Symptoms of cat flu

  • Weepy eyes and yellow discharge
  • Snotty nose
  • Sneezing
  • Low energy
  • Painful eyes (flu can cause eye ulcers)
  • Reduced appetite or no appetite at all
  • Oral ulcers
  • Fever
  • Sore throat (you might notice difficulty swallowing or gagging)
  • Coughing

Causes of cat flu

Causes include:

  • Herpes virus
  • Calicivirus
  • Chlamydophila bacteria
  • Bordetella

A cat that has an acute upper respiratory infection will be infective to other cats during the incubation period and for up to three weeks after developing symptoms. A cat that is a carrier of an upper respiratory virus may stay infective to other cats perpetually.

Cats that are unvaccinated, young cats or those who have chronic underlying conditions, are more susceptible and may develop a serious illness. Adequately vaccinated adult cats may develop only a mild case of illness, which might resolve without treatment.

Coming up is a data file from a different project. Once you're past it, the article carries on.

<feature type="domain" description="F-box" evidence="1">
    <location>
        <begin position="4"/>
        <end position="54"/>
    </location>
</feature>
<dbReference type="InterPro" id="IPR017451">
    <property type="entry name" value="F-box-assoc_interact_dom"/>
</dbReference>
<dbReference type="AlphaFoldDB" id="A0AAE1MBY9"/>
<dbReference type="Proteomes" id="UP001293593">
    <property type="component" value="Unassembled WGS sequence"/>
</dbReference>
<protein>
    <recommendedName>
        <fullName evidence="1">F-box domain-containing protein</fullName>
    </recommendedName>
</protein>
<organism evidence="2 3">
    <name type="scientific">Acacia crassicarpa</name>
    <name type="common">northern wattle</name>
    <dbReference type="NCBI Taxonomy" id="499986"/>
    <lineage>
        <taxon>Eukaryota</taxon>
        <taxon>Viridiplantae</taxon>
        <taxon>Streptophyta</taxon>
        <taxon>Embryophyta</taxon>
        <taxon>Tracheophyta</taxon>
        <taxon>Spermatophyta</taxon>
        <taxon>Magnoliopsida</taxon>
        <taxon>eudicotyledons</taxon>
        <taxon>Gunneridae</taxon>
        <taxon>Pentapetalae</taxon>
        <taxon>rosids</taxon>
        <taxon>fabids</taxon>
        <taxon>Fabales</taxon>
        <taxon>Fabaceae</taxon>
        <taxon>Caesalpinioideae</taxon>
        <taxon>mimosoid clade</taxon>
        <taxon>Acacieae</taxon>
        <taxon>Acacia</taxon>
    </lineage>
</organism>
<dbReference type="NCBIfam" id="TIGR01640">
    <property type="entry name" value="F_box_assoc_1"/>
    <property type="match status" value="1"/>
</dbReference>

Treatment of flu in cats

Your veterinarian may prescribe eye medication if your cat has a purulent eye discharge. Although viral infections do not respond to antibacterial drugs, broad-spectrum antibacterial drugs may be prescribed to prevent secondary bacterial infections from complicating the disease, particularly in kittens. Primary bacterial upper respiratory infections caused by Bordetella or Chlamydophila will be treated with specific antibiotics that are effective against these diseases.

Home care for cat flu

Once your cat has been treated by your vet, there are some things you can do at home to help your pet recover:

  • Try to keep your cat’s life as stress-free as possible because stress can make illness worse.
  • To encourage your pet to eat, try adding a little bit of warm food with strong scent like sardines, anchovies, or tuna to their meals, provided they do not have any allergies to these items.

When to contact your vet